It’s not often that something truly original and new crosses my desk — and when it does, it’s usually from a writer who ventures far from the well-trod paths of Western Fantasy, like Nnedi Okorafor, Ken Liu, or Nisi Shawl.
So I was very intrigued when I received a copy of The Oath of the Vayuputras, the closing volume of The Shiva Trilogy, which the Hindustan Times calls “India’s Lord of the Rings.” A massive, sprawling epic, The Shiva Trilogy is nothing less than a tale of ancient civilizations, gods, and a holy war for the very soul of India. It has become an international bestseller, with over 2.5 million copies in print.
The three novels in the trilogy are available in the US from Jo Fletcher Books. They are:
The Immortals of Meluha (425 pages, $14.99 in trade paperback/$9.99 digital, April 2011)
The Secret of the Nagas (414 pages, $14.99 in trade paperback/$12.99 digital, November 2012)
The Oath of the Vayuputras (653 pages, $14.99 in trade paperback/$12.99 digital, July 5, 2016)
Set in 1900 BC, the books tell the tale of the empire of Meluha in ancient India, and a Tibetan immigrant named Shiva, who finds himself caught up in a war brewing with the a kingdom to the east… you know what? I can’t really do it justice. The books were originally published in India by Westland, and those editions do a far better job explaining this than I could.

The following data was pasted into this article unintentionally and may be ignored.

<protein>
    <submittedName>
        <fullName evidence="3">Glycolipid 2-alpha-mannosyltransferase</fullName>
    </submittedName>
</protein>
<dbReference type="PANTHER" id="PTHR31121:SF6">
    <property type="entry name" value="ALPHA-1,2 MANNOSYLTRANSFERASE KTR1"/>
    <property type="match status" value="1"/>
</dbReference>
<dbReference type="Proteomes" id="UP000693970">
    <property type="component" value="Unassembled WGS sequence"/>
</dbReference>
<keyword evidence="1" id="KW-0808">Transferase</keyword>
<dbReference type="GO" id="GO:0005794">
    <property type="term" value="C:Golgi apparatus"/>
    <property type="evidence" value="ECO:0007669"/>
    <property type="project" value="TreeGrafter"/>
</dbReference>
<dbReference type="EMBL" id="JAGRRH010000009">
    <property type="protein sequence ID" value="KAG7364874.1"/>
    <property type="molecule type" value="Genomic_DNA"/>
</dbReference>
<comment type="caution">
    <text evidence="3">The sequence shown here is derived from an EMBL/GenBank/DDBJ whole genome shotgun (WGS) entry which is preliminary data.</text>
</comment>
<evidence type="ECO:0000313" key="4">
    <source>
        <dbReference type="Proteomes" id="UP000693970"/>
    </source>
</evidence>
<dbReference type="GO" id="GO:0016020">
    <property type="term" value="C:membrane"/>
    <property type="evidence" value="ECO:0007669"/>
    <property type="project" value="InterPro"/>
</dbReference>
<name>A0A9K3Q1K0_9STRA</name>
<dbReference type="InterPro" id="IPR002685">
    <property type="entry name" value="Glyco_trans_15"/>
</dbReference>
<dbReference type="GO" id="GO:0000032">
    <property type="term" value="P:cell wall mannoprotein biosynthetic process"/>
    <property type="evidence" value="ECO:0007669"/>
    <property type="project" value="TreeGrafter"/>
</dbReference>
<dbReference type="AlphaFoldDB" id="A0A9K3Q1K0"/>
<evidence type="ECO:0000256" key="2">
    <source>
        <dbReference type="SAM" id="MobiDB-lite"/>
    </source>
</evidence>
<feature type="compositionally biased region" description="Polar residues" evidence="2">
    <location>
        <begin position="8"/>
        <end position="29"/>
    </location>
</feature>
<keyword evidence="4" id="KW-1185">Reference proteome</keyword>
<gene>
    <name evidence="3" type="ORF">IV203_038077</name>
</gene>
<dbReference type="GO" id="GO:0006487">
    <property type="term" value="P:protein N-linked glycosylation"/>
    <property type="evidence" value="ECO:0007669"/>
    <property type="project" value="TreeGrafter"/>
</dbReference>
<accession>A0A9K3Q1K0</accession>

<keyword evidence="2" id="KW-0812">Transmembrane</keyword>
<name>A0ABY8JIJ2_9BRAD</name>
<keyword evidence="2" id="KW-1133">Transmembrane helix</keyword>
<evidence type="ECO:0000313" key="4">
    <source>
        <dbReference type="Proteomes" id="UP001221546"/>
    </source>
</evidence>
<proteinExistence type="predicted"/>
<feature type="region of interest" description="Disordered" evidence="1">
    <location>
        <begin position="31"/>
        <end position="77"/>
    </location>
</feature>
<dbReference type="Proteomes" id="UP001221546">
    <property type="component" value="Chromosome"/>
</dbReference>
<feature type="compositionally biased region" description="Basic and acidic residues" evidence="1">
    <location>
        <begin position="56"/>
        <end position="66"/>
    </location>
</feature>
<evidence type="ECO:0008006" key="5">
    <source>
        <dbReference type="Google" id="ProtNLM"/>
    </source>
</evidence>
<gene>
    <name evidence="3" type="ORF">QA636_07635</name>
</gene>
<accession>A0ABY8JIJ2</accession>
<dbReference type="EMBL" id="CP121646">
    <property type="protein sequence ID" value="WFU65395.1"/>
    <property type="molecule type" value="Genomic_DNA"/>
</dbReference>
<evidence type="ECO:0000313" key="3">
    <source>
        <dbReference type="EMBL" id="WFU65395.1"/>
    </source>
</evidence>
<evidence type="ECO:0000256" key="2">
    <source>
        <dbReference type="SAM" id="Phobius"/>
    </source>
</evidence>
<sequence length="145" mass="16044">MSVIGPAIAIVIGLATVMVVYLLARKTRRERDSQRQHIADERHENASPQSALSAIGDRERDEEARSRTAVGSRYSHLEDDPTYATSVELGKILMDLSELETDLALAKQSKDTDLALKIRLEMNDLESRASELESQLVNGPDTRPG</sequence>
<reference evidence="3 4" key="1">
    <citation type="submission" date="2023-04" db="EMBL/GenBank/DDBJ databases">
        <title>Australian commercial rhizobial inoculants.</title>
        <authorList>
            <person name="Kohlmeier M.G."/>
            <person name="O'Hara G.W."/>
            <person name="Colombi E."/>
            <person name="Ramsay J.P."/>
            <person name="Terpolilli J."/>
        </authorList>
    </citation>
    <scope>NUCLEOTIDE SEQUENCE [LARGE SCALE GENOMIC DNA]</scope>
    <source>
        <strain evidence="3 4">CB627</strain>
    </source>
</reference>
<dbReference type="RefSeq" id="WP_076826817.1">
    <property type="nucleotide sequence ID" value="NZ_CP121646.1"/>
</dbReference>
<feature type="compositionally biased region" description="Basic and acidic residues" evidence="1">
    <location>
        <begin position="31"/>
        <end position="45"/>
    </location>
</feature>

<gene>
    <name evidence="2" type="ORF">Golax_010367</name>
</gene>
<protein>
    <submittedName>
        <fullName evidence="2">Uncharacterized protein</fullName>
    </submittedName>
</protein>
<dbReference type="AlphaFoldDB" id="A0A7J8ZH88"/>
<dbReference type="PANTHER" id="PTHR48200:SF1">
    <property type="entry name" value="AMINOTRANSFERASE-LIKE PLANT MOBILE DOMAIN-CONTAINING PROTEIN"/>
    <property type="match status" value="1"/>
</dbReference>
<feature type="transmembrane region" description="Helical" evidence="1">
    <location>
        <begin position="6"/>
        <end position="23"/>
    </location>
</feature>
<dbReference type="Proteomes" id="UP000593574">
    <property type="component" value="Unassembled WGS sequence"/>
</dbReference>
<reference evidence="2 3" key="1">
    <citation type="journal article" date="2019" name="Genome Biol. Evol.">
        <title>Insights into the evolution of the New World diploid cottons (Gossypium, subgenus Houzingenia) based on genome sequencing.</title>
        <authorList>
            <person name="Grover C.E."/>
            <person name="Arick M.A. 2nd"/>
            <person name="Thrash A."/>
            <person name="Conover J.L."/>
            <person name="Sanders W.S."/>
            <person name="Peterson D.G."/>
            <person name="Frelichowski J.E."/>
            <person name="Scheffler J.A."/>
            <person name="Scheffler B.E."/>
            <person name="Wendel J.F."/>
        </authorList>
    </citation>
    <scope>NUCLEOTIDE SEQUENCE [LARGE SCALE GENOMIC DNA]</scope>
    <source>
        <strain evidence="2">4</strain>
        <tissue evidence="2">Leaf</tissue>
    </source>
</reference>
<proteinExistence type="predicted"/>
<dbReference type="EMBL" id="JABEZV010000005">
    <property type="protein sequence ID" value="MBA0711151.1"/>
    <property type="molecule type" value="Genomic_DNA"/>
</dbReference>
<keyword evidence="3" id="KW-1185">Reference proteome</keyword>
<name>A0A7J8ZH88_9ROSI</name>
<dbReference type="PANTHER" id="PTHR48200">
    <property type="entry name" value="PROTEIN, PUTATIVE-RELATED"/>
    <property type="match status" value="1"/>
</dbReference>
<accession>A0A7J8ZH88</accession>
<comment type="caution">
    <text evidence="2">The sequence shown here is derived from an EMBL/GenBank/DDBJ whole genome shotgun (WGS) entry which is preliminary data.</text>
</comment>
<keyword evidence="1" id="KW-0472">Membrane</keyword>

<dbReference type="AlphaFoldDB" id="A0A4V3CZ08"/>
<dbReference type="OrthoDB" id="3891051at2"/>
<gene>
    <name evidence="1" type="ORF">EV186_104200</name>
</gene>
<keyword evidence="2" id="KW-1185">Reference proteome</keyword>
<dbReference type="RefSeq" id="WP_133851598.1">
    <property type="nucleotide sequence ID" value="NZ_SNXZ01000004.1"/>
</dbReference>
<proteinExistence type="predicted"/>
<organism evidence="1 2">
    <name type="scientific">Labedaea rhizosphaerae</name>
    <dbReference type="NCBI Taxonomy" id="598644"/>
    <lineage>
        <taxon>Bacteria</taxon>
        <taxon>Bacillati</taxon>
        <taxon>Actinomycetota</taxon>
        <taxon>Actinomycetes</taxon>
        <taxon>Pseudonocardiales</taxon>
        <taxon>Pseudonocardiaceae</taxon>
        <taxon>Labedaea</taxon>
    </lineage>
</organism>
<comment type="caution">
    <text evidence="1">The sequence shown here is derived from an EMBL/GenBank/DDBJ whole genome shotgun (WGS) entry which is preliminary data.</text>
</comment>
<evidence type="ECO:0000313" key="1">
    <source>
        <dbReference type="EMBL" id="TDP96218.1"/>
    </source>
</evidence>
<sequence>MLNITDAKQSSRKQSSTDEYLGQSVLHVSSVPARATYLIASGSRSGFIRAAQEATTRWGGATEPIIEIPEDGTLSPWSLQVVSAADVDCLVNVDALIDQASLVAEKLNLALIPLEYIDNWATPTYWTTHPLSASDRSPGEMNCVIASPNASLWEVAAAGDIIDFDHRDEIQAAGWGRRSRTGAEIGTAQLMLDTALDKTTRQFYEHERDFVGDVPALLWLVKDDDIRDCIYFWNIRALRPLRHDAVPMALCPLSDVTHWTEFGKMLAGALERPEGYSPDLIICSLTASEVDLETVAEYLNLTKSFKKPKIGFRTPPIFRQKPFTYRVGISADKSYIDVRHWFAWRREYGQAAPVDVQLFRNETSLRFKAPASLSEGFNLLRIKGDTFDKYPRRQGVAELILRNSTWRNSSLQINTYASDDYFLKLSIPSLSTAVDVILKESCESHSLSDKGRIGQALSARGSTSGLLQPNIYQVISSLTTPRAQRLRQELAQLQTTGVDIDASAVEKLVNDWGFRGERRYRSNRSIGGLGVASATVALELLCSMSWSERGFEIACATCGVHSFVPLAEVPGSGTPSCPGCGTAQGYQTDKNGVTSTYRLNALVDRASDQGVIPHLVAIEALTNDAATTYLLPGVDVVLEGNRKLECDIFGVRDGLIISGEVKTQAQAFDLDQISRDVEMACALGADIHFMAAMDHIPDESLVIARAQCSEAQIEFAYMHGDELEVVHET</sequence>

However, those versions are available only in the Indian subcontinent. Still, this is the internet, and all things are possible. If you promise not to ask where I got them, I can give you a peek at the back of the Westland editions of the first two novels:
[Click for bigger versions.]
These books look like a lot of fun — and they’re guaranteed to be a refreshing change from that Arthurian fantasy or Game of Thrones clone you were thinking about. All three are now available in digital format and paperback here in the US. Give them a look.
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